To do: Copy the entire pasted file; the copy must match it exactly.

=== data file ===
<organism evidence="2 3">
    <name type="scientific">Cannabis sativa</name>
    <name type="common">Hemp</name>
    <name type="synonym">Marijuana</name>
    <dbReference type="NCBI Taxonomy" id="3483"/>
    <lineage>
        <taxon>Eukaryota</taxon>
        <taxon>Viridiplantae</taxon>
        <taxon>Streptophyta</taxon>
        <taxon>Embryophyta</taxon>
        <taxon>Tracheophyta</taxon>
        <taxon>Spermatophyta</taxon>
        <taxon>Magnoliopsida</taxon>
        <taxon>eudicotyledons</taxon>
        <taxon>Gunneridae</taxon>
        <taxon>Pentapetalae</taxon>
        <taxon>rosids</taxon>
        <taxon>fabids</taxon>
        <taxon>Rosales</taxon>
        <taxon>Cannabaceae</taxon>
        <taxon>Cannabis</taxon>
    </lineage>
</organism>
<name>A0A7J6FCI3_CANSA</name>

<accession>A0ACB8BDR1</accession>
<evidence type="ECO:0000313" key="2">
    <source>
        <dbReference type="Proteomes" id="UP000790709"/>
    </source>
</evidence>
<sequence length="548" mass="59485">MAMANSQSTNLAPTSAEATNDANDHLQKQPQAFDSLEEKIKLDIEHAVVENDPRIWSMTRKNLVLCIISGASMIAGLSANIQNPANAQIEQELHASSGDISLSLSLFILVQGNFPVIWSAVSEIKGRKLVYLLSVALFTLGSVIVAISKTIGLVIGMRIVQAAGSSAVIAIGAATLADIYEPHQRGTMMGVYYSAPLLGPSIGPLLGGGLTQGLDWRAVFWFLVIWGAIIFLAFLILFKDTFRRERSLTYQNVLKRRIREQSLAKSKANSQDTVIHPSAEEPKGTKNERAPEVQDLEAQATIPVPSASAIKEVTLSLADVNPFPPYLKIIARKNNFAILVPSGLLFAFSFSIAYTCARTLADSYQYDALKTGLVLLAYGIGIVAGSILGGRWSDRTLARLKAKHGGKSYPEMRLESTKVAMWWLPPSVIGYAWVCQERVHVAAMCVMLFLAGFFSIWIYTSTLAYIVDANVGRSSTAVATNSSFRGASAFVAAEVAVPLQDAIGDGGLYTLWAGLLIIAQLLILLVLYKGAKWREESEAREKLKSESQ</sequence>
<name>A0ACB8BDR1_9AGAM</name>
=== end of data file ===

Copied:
<organism evidence="2 3">
    <name type="scientific">Cannabis sativa</name>
    <name type="common">Hemp</name>
    <name type="synonym">Marijuana</name>
    <dbReference type="NCBI Taxonomy" id="3483"/>
    <lineage>
        <taxon>Eukaryota</taxon>
        <taxon>Viridiplantae</taxon>
        <taxon>Streptophyta</taxon>
        <taxon>Embryophyta</taxon>
        <taxon>Tracheophyta</taxon>
        <taxon>Spermatophyta</taxon>
        <taxon>Magnoliopsida</taxon>
        <taxon>eudicotyledons</taxon>
        <taxon>Gunneridae</taxon>
        <taxon>Pentapetalae</taxon>
        <taxon>rosids</taxon>
        <taxon>fabids</taxon>
        <taxon>Rosales</taxon>
        <taxon>Cannabaceae</taxon>
        <taxon>Cannabis</taxon>
    </lineage>
</organism>
<name>A0A7J6FCI3_CANSA</name>

<accession>A0ACB8BDR1</accession>
<evidence type="ECO:0000313" key="2">
    <source>
        <dbReference type="Proteomes" id="UP000790709"/>
    </source>
</evidence>
<sequence length="548" mass="59485">MAMANSQSTNLAPTSAEATNDANDHLQKQPQAFDSLEEKIKLDIEHAVVENDPRIWSMTRKNLVLCIISGASMIAGLSANIQNPANAQIEQELHASSGDISLSLSLFILVQGNFPVIWSAVSEIKGRKLVYLLSVALFTLGSVIVAISKTIGLVIGMRIVQAAGSSAVIAIGAATLADIYEPHQRGTMMGVYYSAPLLGPSIGPLLGGGLTQGLDWRAVFWFLVIWGAIIFLAFLILFKDTFRRERSLTYQNVLKRRIREQSLAKSKANSQDTVIHPSAEEPKGTKNERAPEVQDLEAQATIPVPSASAIKEVTLSLADVNPFPPYLKIIARKNNFAILVPSGLLFAFSFSIAYTCARTLADSYQYDALKTGLVLLAYGIGIVAGSILGGRWSDRTLARLKAKHGGKSYPEMRLESTKVAMWWLPPSVIGYAWVCQERVHVAAMCVMLFLAGFFSIWIYTSTLAYIVDANVGRSSTAVATNSSFRGASAFVAAEVAVPLQDAIGDGGLYTLWAGLLIIAQLLILLVLYKGAKWREESEAREKLKSESQ</sequence>
<name>A0ACB8BDR1_9AGAM</name>